it another way (and with out any disrespect) it runs between nowhere
and nowhere, unless you happen to live in nowhere, in which it is a
great railway service!

7.   Karumba

On the road between Karumba from Normanton we saw a pair of Sarus Crane
with one juvenile, several hundred Brolga, Australian Bastard, Black-
necked Stork, Glossy Ibis and Australian Pratincole was common
particularly in areas of grassland that had been recently burnt-out.
(These burnt areas can also be good for Gouldian Finch.)

Karumba is a fantastic place for viewing the mangrove birds of the
Gulf, and regarded by many as one of the best birding spots in
Australia. We birded several times in the mangroves to the north of the
Karumba School, seeing Zitting and Golden-headed Cisticola, Tawny
Grassbird, Mangrove Gerygone, Yellow White-eye, White-breasted
Whistler, Rufous-throated and Brown Honeyeater, as well as the
occasional Yellow and White-gaped Honeyeater. As with most mangrove
birds, pishing was an effective way to attract most of these birds.

While in Karumba I recommend doing Russell Holt=92s (the Ferryman=92s) =
trip. It leaves at 9:00am (during the dry) from the boat ramp in the
centre of town, although it is worth booking the night before. On the
boat trip we saw Red-headed Honeyeater (which is specifically linked to
flowering mangrove), Mangrove Robin, Mangrove Grey Fantail, Broad-
billed Flycatcher, White-breasted Whistler, Little Bronze-Cuckoo,
Mangrove Gerygone, Terek Sandpiper, Whimbrel, Little Curlew, Eastern
Curlew, Common Sandpiper, both Sand-plover, Black-necked Stork,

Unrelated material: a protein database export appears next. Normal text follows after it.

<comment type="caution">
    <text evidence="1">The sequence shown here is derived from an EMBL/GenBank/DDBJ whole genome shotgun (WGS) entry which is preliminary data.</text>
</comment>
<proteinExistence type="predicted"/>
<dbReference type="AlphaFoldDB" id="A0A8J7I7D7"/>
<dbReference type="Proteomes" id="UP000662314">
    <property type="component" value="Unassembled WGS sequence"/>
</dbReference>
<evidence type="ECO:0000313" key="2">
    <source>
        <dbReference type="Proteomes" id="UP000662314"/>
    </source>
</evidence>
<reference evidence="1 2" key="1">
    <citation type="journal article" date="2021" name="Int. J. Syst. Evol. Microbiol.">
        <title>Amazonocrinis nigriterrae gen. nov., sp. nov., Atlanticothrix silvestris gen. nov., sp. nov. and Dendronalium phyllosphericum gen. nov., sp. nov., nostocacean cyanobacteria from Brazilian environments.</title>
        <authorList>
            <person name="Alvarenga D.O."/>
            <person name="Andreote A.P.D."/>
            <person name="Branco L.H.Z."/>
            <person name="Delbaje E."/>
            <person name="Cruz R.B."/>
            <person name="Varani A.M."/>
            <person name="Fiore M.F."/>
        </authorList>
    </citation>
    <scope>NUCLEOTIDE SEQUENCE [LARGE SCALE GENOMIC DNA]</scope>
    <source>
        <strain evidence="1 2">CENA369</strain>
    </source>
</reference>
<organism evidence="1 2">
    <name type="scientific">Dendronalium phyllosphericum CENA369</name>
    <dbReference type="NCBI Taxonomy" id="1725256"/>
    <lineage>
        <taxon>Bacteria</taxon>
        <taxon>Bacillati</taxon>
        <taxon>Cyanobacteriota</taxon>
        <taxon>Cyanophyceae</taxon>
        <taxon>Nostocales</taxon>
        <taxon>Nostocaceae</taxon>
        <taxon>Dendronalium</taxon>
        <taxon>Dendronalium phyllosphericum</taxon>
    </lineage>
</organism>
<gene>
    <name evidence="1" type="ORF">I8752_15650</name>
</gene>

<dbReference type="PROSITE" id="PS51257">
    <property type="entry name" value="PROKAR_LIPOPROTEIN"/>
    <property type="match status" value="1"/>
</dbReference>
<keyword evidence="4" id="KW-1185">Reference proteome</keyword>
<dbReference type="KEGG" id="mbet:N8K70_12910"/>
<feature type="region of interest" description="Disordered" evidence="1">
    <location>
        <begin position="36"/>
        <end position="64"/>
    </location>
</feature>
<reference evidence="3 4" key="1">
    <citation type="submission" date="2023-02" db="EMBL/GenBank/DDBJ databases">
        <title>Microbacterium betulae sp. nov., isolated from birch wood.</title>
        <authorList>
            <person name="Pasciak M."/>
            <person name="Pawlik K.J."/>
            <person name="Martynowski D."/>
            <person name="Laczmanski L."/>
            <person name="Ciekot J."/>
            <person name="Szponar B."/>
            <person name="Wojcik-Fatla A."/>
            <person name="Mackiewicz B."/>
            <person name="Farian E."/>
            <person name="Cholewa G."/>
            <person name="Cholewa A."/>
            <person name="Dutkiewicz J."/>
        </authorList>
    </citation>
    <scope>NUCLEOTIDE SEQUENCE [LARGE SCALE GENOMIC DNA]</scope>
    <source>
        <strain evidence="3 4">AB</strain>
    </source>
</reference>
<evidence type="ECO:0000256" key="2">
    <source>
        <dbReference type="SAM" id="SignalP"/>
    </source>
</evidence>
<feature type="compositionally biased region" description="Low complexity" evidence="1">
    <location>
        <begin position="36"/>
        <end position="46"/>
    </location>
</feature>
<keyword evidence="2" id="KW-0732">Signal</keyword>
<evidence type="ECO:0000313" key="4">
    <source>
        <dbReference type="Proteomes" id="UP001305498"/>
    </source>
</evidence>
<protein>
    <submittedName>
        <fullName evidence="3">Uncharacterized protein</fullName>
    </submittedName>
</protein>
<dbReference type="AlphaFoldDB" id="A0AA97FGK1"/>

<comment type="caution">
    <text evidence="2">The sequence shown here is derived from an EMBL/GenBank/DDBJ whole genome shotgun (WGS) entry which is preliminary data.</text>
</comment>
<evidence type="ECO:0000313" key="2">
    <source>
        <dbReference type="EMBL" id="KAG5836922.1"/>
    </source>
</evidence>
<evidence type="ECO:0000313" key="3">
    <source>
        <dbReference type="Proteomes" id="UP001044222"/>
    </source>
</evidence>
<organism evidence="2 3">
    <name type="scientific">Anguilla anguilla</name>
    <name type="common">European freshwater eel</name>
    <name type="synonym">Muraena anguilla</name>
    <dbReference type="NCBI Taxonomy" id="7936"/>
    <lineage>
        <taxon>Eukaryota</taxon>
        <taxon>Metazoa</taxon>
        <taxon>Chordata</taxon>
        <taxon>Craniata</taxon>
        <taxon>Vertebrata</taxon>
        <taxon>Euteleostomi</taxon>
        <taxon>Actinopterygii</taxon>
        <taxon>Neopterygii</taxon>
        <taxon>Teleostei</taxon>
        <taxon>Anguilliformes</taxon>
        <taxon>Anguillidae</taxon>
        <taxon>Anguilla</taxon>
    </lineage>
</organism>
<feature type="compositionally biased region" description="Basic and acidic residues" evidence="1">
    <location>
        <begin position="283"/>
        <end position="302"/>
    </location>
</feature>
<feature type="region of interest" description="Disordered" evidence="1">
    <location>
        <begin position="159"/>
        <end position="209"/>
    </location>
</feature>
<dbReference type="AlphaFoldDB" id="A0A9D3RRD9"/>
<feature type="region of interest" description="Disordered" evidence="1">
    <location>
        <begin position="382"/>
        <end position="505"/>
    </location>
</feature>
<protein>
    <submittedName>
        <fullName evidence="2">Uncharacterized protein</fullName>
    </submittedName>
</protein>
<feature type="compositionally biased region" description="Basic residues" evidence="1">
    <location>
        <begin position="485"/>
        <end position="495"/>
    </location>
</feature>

Brahminy Kite and White-bellied Sea-Eagle.

I also suggest having a few quiet beers at the Sunset Tavern in
Karumba, particular because of the view the sun setting over the Gulf
of Carpentaria. There is also an excellent area of mudflat in front of
the tavern that attracts large numbers of waders. So you can do some
wader watching while having a quiet beer at the same time. Here we saw
Lesser and Greater Sand Plover, Sharp-tailed Sandpiper, Red-necked
Stint, Grey Plover and a possibly a Broad-billed Sandpiper. We camped
in the Karumba Point Caravan Park, which had Barking Owl calling at
night. The local fish & chip shop also has a mean Barramundi (Barra)

There is also an excellent site for Star Finch next to a small dam
immediate to the north of the intersection (20 metres) of Col. Kitching
Drive and the Karumba Development Road. In a small bush beside this dam
we saw a mixed flock of over 100 finches, including Star Finch, Double-
barred Finch, Zebra Finch and Chestnut-breasted Mannikin. After Karumba
we headed back to Cumberland Dam and then back to Cairns.

8.   Conclusion

Our bird total for the trip was an impressive 261 birds, 262 if you
count the Helmeted Guinea Fowl near Ravenshoe (although it was
farmed!), as well as a few questions marks. We birded hard, basically
from dawn to dusk, which was incredibly tiring but extremely rewarding.

Finally I would like to thank a number of people including Mick Todd,
Peter Waanders, Stuart Dashper, Alan Gillanders, John Harris and Del
Richards, who freely provided us with local birding tips, Ron Stannard
and his fantastic team at Kingfisher Park for there hospitality,
general good character and excellent mud maps, Peter Cooper for a
memorable trip up the Mossman, and Russell Holt for an a excellent trip
on the Norman. Thanks.

(Continued: See Part Two for Annotated Birds List.)

Part Two: Selected Annotated Bird List